CDC Says Starting School Too Early Could Be Bad For Students' Health

7 local districts: ‘You need healthy kids’ for students to succeed

A half-dozen local school districts are launching a three-year effort with Wright State University and other agencies to reduce health and mental health problems that hinder K-12 students’ education.

The project, funded by a $500,000 Ohio Higher Education grant to Wright State, dovetails with the Ohio Department of Education’s new strategic plan aimed at educating “the whole child” beyond just reading and math.

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“We’ve always thought just about education outcomes, but now we’ve realized the intersection of education and health. To have successful kids academically, you need healthy kids,” said WSU professor Kevin Lorson, who added many schools feel overwhelmed by newer non-academic demands. “We’re not about adding more to a school’s (tasks), but organizing, prioritizing and charting a path forward to see where it makes sense to go first.”

The schools involved in the local project are Miamisburg, Huber Heights, Northmont, Brookville, Northridge, Valley View and the Montgomery County Juvenile Courts’ school arm. They’ll work with the Montgomery County Educational Service Center on training, with likely sharing of resources.

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Northridge Superintendent Dave Jackson talked about student challenges, saying his schools feed, clothe and support students who “experience conflict, stress, trauma in their homes on a regular basis.” He said some of those students come with a “flight mentality” and aren’t prepared to learn.

“We were all traditionally trained from a disciplinary practice that if a kid does something wrong, we consequence them, not that we try to understand why it’s happening and try to fix the underlying root cause,” Jackson said. “We have to find time and money for training, and we have to bring in new types of people — social workers, social-emotional learning people — so that all of us learn to become empathetic and compassionate engagers of kids.”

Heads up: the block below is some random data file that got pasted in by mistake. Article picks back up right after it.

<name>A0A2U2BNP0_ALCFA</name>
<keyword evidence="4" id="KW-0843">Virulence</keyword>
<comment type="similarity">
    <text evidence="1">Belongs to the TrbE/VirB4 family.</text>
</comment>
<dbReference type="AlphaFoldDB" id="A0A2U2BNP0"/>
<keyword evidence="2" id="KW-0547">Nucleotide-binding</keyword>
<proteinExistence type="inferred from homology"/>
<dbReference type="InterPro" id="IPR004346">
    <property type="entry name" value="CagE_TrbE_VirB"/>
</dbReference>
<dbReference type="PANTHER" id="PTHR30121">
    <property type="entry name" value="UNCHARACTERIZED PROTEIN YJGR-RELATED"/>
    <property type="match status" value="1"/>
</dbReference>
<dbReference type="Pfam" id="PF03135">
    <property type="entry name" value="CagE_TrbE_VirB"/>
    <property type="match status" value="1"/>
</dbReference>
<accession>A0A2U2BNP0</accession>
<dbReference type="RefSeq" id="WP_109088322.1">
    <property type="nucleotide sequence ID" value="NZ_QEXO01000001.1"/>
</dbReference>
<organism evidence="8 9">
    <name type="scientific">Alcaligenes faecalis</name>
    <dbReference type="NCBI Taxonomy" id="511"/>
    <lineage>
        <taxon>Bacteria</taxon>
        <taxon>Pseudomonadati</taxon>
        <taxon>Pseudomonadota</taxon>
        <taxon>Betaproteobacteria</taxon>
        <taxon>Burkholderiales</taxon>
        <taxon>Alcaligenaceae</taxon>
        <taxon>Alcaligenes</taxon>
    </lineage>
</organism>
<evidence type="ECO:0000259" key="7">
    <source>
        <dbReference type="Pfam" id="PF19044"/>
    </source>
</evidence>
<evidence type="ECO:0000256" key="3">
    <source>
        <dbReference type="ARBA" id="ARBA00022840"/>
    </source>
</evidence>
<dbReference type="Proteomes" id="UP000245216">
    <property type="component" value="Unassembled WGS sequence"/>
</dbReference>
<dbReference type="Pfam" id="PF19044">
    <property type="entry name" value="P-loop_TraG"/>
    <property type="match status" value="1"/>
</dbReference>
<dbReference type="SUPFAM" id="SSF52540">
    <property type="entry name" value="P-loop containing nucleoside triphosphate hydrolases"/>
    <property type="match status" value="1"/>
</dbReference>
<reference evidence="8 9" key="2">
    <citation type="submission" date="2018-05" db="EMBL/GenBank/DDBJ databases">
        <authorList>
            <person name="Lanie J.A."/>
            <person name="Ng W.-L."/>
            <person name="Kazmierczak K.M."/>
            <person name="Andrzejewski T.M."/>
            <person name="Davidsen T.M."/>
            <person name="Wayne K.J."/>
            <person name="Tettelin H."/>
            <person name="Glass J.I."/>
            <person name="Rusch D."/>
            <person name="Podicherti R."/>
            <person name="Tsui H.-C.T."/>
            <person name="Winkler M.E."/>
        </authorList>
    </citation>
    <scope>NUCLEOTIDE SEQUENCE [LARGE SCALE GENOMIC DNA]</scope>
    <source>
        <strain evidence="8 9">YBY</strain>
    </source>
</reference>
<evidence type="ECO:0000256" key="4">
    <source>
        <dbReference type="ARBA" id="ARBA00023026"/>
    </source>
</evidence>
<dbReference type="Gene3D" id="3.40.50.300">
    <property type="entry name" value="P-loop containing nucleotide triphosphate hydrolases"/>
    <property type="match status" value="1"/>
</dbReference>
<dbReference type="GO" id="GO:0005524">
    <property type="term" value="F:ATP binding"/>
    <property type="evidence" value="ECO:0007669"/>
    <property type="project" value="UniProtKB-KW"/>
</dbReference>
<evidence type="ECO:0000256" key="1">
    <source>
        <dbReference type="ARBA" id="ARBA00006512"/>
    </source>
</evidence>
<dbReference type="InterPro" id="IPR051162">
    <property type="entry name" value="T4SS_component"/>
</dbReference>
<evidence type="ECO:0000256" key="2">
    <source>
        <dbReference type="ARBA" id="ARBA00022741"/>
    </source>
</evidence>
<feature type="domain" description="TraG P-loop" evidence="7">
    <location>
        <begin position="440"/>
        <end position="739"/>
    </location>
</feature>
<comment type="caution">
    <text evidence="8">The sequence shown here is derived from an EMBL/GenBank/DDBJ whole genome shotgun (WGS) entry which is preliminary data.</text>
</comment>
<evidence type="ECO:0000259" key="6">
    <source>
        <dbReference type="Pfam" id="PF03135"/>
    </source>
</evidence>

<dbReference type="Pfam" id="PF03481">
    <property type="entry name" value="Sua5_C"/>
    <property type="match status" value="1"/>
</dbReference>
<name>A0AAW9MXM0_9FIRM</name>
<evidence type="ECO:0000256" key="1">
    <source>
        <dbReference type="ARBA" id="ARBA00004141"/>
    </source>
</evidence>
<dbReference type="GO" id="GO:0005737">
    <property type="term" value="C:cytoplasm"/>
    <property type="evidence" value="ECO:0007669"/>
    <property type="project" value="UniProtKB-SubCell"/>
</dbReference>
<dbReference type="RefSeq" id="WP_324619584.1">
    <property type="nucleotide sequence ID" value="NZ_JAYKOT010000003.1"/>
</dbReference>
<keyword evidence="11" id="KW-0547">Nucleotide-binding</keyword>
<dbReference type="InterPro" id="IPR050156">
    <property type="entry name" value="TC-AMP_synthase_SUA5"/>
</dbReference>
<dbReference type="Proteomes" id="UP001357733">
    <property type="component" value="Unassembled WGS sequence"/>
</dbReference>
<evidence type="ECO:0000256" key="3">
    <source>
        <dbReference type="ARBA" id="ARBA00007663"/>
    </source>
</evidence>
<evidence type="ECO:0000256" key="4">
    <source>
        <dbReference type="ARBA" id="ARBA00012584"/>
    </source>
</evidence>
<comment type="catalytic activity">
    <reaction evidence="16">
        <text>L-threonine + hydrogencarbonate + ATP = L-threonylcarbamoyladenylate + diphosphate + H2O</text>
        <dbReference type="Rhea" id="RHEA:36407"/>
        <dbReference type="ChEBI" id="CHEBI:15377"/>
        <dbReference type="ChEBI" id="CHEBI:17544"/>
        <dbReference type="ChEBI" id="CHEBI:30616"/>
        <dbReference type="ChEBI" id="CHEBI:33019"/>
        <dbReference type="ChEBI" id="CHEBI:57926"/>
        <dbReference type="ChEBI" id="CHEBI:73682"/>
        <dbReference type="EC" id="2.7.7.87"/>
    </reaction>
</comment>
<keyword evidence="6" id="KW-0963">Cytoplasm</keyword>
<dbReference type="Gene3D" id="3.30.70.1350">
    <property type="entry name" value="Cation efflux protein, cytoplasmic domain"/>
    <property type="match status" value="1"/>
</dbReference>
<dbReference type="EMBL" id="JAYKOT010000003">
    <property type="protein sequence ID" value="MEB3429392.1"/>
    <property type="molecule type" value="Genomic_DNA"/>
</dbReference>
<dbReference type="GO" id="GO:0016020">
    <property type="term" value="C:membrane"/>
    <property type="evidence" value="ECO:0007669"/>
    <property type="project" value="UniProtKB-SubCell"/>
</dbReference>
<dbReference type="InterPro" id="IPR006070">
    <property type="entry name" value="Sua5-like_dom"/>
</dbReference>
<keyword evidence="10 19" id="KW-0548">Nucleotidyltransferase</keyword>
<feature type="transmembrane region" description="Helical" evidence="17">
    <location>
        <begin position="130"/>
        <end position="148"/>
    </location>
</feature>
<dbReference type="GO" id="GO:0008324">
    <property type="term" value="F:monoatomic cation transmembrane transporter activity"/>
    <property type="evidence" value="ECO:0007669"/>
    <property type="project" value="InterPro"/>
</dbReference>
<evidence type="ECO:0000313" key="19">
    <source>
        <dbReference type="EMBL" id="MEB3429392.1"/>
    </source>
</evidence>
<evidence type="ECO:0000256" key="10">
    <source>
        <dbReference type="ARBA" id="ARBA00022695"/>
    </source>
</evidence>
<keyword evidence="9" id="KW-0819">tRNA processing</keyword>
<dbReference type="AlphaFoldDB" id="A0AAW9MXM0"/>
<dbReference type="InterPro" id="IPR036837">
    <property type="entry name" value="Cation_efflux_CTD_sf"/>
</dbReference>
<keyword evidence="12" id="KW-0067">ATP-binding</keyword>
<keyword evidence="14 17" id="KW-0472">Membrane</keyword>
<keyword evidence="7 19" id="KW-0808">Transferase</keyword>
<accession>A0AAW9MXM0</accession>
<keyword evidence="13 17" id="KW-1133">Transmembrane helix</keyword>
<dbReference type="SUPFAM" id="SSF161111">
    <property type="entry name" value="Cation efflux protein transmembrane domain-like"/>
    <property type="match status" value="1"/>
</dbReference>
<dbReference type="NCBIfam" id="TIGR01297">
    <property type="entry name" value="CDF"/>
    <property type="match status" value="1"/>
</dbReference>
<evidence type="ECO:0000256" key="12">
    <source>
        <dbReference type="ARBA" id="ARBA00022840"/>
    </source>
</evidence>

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A half-dozen representatives of each school held a planning session Thursday to begin analyzing data on the issues their districts face and build support structures so their projects are long-term and sustainable, rather than quick knee-jerks.

As a state, Ohio has room for health improvement, ranking in the bottom 15 in obesity, infant mortality and drug overdose deaths, according to Lorson’s project summary. He said the solutions are not always simple, as one local school district learned its low vaccination rate was largely due to families with transportation problems who needed services brought to them.

But Lorson said the main focus points of this program are substance abuse prevention along with mental and behavioral health.

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Huber Heights Superintendent Sue Gunnell said schools can help build behavioral strategies — managing conflict, teamwork, empathy, decision-making — that will help students beyond school, in the workforce and life in general.

“Those types of things haven’t technically been part of a school curriculum,” Gunnell said. “We’ve tried to teach them through modeling, but now we’re actually taking the time to focus on it.”

Northridge is implementing the Love and Logic behavioral program in one school as a pilot program.

“We’re seeing great changes — less suspensions, less disciplinary referrals, and an atmosphere of calm and peace in that building that we’ve not experienced before,” Jackson said.

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Consultant Jessica Lawrence, who is working with WSU on the project, said schools need to keep a focus on high attendance and good academics en route to high graduation numbers, with health and behavioral strategies helping them get there.

Recent listening sessions in Huber Heights showed parents are looking for help from both their schools and the community as a whole to find health resources and build kids’ social skills, Gunnell said, as well as learn how to help their children academically. Jackson said Northridge has launched parent-teacher teams to address some of the same issues.

Jessica Davies, social-emotional learning director for the Montgomery County ESC, said her agency will help the schools build their multi-year plans and help districts share staff as they figure out who will actually do certain work.

“I’m just really excited that we have so many schools from our county involved,” she said.

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